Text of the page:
- Question from Babzi: I have just had reconstruction. I was informed of complications that could happen to the breast but was not informed that I could have problems with my tummy where the tissue was taken from, which subsequently broke down and got infected. Should I have been informed about this before I had surgery?
- Answers - Kristin Brill, M.D., F.A.C.S. The type of reconstruction you're referring to is called a TRAM-flap where a part of the muscle, fatty tissue, and skin from the lower abdomen is rotated up to create breast reconstruction. While this is a beautiful reconstruction that typically does not require implants, some of the short-term and long-term issues can be abdominal wall weakness, hernia formation, risk of infection at the incision, and chronic pain, which is generally discussed as part of the scheduled side effects, or complications of this procedure.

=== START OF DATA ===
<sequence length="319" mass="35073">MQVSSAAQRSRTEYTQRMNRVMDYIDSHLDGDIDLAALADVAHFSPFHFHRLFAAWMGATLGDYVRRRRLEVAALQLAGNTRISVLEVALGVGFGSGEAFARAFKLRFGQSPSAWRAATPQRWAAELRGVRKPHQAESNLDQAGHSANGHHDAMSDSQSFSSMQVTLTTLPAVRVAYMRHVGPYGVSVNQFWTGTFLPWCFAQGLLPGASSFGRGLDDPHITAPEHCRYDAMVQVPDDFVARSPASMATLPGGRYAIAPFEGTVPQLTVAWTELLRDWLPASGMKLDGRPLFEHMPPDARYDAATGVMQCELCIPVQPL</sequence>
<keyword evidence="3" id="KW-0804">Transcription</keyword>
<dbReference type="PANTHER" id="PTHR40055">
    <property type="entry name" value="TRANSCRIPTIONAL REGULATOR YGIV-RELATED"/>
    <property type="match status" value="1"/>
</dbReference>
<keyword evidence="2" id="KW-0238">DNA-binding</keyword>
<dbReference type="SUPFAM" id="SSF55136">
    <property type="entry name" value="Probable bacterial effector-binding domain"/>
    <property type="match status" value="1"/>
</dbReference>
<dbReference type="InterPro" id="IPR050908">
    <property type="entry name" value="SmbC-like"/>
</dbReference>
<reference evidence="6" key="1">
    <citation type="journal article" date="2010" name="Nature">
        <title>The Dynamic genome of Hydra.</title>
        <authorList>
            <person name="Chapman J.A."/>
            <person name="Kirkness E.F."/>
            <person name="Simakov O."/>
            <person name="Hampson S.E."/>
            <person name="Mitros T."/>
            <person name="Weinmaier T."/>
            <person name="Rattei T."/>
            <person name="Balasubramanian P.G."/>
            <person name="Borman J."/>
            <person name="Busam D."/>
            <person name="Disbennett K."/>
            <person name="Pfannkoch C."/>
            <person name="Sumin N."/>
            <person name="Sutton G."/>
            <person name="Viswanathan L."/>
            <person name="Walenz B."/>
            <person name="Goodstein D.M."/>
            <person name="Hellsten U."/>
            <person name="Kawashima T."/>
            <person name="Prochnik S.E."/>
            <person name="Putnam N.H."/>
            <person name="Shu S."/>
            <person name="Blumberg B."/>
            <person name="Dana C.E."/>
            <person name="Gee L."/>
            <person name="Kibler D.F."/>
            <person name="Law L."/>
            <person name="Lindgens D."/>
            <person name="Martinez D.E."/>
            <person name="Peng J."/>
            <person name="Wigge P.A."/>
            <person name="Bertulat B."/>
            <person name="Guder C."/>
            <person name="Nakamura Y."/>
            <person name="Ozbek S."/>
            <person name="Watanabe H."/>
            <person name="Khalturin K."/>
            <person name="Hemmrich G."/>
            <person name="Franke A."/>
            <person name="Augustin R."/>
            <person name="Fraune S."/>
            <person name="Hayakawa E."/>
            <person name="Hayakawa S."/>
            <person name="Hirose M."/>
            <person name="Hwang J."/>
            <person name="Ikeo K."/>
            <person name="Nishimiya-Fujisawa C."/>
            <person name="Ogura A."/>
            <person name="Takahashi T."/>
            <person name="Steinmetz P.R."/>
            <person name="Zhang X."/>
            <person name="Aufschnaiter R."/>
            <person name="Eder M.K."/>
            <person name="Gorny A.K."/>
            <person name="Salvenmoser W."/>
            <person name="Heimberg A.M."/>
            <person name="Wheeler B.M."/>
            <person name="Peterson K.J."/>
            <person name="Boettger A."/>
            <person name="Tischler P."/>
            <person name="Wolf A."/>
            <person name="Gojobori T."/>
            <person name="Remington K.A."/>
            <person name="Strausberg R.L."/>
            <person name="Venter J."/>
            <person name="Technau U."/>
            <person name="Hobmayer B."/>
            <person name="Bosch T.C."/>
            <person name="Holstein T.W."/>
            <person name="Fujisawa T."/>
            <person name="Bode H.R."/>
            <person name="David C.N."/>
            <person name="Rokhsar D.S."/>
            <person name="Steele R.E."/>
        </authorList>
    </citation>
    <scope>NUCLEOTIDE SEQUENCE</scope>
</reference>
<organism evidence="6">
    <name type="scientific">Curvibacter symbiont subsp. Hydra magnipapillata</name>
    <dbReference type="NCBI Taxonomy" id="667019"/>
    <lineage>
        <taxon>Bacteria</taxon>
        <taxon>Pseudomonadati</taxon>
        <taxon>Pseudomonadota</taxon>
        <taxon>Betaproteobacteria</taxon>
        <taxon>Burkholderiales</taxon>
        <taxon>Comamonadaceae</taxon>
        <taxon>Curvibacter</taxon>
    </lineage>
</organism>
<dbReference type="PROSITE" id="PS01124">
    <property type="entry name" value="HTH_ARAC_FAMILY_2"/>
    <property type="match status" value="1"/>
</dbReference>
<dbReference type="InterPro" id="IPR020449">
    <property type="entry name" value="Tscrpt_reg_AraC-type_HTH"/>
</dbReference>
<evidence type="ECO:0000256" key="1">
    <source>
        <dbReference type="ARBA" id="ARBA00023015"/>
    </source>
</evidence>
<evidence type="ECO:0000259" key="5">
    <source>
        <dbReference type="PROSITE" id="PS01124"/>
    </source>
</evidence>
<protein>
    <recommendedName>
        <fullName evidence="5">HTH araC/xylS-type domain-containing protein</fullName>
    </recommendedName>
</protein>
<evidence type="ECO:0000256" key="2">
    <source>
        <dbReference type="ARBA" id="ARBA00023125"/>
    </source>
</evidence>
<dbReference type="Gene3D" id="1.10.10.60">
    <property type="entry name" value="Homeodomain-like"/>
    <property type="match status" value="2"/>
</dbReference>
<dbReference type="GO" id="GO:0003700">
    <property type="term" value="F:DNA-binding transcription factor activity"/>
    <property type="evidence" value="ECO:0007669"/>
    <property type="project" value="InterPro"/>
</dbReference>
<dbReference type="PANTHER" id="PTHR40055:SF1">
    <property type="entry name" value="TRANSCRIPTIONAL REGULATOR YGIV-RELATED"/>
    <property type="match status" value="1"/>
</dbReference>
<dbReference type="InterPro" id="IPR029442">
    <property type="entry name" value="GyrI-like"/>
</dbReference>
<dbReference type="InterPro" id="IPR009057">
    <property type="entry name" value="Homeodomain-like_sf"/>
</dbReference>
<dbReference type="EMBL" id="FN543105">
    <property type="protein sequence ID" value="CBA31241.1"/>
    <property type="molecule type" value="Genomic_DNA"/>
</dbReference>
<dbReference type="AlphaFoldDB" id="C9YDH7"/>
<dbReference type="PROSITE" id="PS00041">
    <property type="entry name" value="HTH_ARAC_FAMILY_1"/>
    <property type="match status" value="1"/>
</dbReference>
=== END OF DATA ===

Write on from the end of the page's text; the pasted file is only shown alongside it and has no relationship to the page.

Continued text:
On Wednesday, May 21, 2008, our Ask-the-Expert Online Conference was called After Surgery: Short-term and Long-term Effects. Kristin Brill, M.D., F.A.C.S. and Linda Miller, P.T. answered your questions about short-term and long-term side effects of breast surgery, and what you can do about them.
The materials presented in these conferences do not necessarily reflect the views of Breastcancer.org. A qualified healthcare professional should be consulted before using any therapeutic product or regimen discussed. All readers should verify all information and data before employing any therapies described here.
A production of LiveWorld, Inc.
Copyright 2010. All rights reserved.